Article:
Skip to main content

Can my ex (who I was not married to) sue me for mortgage, since I moved out and/or expenses incurred during the relationship?

Fort Lauderdale, FL |

My ex and I (who I was not married to) purchased a home together in Florida. Since he makes a good living and I am a full time student, I was the one that moved out. I told him that I would sign the house over to him as long as he refinanced to get my name off of the mortgage at the same time. I did not ask for reimbursement for my downpayment, renovations or any other items in the house. He said that the mortgage was too much for him (although he could afford it) and he decided to move forward with a loan modification with the Bank.

I urged against doing this since, as indicated in multiple places on the internet, this process generally forces people into foreclosure. I then recommended that we attempt to do a short sale (since we are underwater) on the property, if he could not afford it. Since then, he reduced his payments, was denied the remodification and we are now in default of the mortgage. He is currently reapplying through a lawyer and I have been complying with the process.

Several documents that I have signed state that the owners must live in the primary residence to be approved. Representatives from the bank have confirmed this. I clearly stated to my ex and his lawyer that I will not pretend that I live on the property. I continually cross out any lies about this but I am concerned that they are switching out pages and making it look as if I live there. Could I get in trouble for this? More importantly my ex is threatening to sue me for unpaid mortgage that has accrued since I moved out, as well as other expenses during our relationship. He is also refusing to sign over my car title to me. I paid for 100% of my car. We added him for a reduced insurance rate. Can he do that? By the way, I do not have any money or assets as I am a student. Any advice would be wonderful!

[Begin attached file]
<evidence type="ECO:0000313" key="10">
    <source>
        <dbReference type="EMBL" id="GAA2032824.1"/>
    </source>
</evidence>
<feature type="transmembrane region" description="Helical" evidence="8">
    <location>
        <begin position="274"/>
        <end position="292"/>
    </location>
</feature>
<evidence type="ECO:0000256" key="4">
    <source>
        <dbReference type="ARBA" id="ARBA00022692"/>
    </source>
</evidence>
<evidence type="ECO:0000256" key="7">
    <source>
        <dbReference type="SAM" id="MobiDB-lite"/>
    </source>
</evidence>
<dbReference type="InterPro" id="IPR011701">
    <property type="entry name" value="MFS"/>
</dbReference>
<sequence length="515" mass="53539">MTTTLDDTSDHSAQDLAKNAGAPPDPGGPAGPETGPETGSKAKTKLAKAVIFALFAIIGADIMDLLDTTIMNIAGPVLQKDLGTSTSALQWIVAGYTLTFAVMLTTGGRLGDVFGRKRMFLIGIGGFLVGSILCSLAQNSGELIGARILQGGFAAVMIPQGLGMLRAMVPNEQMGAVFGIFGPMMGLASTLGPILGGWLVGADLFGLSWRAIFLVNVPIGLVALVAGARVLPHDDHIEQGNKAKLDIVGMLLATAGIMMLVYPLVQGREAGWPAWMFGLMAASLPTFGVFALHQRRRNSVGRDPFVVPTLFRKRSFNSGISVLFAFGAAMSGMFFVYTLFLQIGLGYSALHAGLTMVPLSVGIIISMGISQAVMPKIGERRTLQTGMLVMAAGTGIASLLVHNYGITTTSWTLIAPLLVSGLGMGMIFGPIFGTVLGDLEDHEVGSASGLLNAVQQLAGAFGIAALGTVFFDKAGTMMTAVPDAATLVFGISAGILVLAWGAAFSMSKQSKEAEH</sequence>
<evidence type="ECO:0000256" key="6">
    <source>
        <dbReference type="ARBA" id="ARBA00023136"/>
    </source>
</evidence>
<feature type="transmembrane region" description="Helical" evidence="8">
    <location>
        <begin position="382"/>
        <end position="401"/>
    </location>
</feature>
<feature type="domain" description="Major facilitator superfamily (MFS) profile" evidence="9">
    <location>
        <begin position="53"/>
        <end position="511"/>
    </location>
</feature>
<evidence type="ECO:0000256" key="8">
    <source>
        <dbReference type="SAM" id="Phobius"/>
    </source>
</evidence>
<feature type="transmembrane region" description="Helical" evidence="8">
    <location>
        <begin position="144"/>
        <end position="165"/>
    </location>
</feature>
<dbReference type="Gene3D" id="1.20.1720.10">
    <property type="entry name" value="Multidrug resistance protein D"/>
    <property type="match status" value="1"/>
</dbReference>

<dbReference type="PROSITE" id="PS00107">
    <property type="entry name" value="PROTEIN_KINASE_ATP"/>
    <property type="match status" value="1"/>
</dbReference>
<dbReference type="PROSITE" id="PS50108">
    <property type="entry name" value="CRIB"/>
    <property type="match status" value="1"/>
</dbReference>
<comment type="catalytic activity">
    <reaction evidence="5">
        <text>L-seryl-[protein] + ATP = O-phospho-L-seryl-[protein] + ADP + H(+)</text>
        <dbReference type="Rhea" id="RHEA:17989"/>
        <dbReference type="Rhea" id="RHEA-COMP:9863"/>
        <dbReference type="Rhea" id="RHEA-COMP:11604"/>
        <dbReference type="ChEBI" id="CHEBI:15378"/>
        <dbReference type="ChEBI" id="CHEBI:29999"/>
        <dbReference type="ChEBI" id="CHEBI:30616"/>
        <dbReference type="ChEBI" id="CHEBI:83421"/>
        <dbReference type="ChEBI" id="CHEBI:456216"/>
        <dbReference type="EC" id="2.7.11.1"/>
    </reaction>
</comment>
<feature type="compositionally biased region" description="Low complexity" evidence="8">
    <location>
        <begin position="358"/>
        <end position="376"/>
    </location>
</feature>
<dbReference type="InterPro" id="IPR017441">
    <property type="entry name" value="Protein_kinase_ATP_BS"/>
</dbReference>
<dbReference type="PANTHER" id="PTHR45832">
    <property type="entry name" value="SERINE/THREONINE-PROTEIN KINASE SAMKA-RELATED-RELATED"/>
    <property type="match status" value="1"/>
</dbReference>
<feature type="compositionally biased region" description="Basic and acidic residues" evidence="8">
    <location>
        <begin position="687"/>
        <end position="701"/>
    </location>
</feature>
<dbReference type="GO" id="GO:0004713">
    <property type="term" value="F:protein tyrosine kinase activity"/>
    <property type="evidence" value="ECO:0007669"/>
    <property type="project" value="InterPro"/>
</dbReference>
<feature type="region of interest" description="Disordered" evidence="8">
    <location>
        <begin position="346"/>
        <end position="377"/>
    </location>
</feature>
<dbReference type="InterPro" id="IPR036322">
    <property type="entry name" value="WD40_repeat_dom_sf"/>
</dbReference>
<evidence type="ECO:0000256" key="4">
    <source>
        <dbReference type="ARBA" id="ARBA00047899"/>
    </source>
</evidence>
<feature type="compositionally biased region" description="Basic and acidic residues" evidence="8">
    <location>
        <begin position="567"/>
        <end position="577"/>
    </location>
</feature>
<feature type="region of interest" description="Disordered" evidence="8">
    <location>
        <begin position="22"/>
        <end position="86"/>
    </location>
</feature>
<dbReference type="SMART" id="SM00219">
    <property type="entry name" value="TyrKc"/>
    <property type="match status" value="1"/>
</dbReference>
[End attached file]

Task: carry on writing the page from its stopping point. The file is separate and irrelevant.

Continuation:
Attorney Answers 3

Posted

you need to discuss all these facts with lawyer. There is more than what can be explained in such a brief forum such as this. You do not have to comply with the modification, and if you do, you will not be removed from the obligation to the bank. The ex will likely NOT qualigy to refinance due to being late and no equity in the home. Other than short sale, your options are limited, and you may have to consider bankruptcy if it is bad enough. Your car is another matter and you may have to litigate that separately. I would not be concerned of him suing you for expense during a relationship - that sounds like an idle threat, but again all these issues should be discussed with an attorney.

J. Garry Rooney
Attorney at Law
Rooney & Rooney, P.A.
2145 14th Avenue, Suite 20
Vero Beach, FL 32960
(772) 778 5400
(772) 778 5290 (fax)
Garry@RooneyAndRooneyLaw.com
www.RooneyAndRooneyLaw.com
www.VeroLawFirm.com

Mark as helpful

1 found this helpful

6 lawyers agree

2 comments

Asker

Posted

Great advice, thank you. I realize you cannot guarantee anything due to the limitations of this forum but with the information that you have, do you believe that he can successfully sue me for the mortgage?

Asker

Posted

From another avvo user: Incredible good and detailed advice!

Posted

My colleague is correct that you should sit down with an attorney to go through all of these questions. This forum is not meant to give an entire case evaluation.

You should consult an attorney for advice regarding your individual situation since every case is different and not all information is relayed in an online question. The Law Office of Ophelia Bernal-Mora, P.A. is a family & criminal law firm located in Orlando, Florida, we invite you to contact us and welcome your calls at 407-377-6828. Contacting us does not create an attorney-client relationship. Please do not send any confidential information to us until such time as an attorney-client relationship has been established.

Mark as helpful

3 lawyers agree

Posted

I agree with my colleagues.

This content is informational only and does not establish an attorney-client relationship.

Mark as helpful

3 lawyers agree

Divorce topics

Top tips from attorneys

What others are asking

Can't find what you're looking for?

Post a free question on our public forum.

Ask a Question

- or -

Search for lawyers by reviews and ratings.

Find a Lawyer

Browse all legal topics